YOUNGSTOWN Trucker's bond in stabbing stays
The man continued to drive in Ohio even after he knew authorities were investigating him.
By JoANNE VIVIANO
VINDICATOR STAFF WRITER
YOUNGSTOWN -- A Florida truck driver accused of stabbing another driver to death outside an Austintown lounge has confessed the slaying to three witnesses, an assistant Mahoning County prosecutor said.
Michael J. Maillis said evidence against Ronald A. Knab Jr., 41, is strong enough to warrant the current $250,000 bail.
Knab is accused of the November 2000 slaying of Roy Patterson, 45, of New Jersey, behind the Rebel Lounge on Seventy-Six Drive. Police said he was driving a truck in the area at the time.
"There are at least three witnesses who he's given confessions to," Maillis said Wednesday during a bond hearing before Mahoning County Common Pleas Judge Maureen A. Cronin.
He quoted Knab as saying he "killed a black man by stabbing him after a fistfight."
He said witnesses saw the fight and heard arguments over a citizens band radio.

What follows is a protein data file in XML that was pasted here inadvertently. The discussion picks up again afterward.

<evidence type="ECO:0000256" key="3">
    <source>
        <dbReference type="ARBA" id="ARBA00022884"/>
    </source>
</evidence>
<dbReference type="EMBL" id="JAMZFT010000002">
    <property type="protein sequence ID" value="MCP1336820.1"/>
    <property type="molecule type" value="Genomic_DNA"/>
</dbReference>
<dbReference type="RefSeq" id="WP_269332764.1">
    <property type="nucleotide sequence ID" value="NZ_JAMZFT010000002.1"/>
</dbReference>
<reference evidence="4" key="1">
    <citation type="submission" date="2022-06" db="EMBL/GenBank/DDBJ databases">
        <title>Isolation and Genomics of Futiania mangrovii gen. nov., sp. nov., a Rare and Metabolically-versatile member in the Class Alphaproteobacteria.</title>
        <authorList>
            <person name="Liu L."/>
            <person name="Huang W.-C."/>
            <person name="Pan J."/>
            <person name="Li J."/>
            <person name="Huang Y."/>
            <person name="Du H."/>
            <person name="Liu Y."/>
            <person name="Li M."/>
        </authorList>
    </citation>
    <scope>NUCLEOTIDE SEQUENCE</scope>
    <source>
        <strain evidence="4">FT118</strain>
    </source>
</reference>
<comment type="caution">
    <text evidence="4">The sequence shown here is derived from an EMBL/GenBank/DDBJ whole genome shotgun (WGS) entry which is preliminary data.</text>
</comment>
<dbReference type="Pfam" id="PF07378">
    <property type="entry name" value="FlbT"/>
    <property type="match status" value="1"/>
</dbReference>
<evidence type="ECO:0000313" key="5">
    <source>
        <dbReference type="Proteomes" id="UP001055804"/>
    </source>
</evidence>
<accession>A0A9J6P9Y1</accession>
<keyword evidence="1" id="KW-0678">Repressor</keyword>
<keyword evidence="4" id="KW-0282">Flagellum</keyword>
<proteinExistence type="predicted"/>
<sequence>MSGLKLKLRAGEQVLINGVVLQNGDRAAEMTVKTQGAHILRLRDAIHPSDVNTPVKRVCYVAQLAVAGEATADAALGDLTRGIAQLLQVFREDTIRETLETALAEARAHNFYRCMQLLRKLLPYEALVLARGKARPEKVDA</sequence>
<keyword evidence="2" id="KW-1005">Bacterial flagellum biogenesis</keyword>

Defense attorney Ted T. Macejko Jr. had argued that the bail violates his client's constitutional rights because it is excessive and unnecessary. He suggested that a $100,000 bail would be more reasonable and allow Knab to go back to his job as a driver for a Florida transport company, a position that often brings him into Ohio.
He said Knab became aware in 2001 that he was being investigated in the homicide when the truck he drove at the time of Patterson's death was searched by several police agencies in Alabama and by the FBI. Knab was arrested in Marietta as he drove a truck there last month.
"Mr. Knab continued to operate in his position of employment ... and he continued to come to Ohio," Macejko said. "Even though somebody was looking at him ... he was not intimidated by that."
He further argued that Knab has no prior felony criminal record.
Visit from relatives
Knab, who has a wife in Florida, has "100 percent" support from his father. The father and Knab's grandmother came to Youngstown last month for Knab's arraignment. When they learned the date had been changed without their notification, Judge Cronin allowed them to visit Knab at the county jail.
Judge Cronin denied the bond reduction request Wednesday and also questioned Knab about his ability to pay for an attorney. Macejko was appointed by the court.
The attorney said his client made $40,000 per year until he became more independent and now makes about $19,000. He is married, pays child support for one child and has no savings, Macejko said.
Cronin ordered Knab to turn over his income tax forms and filings within two weeks.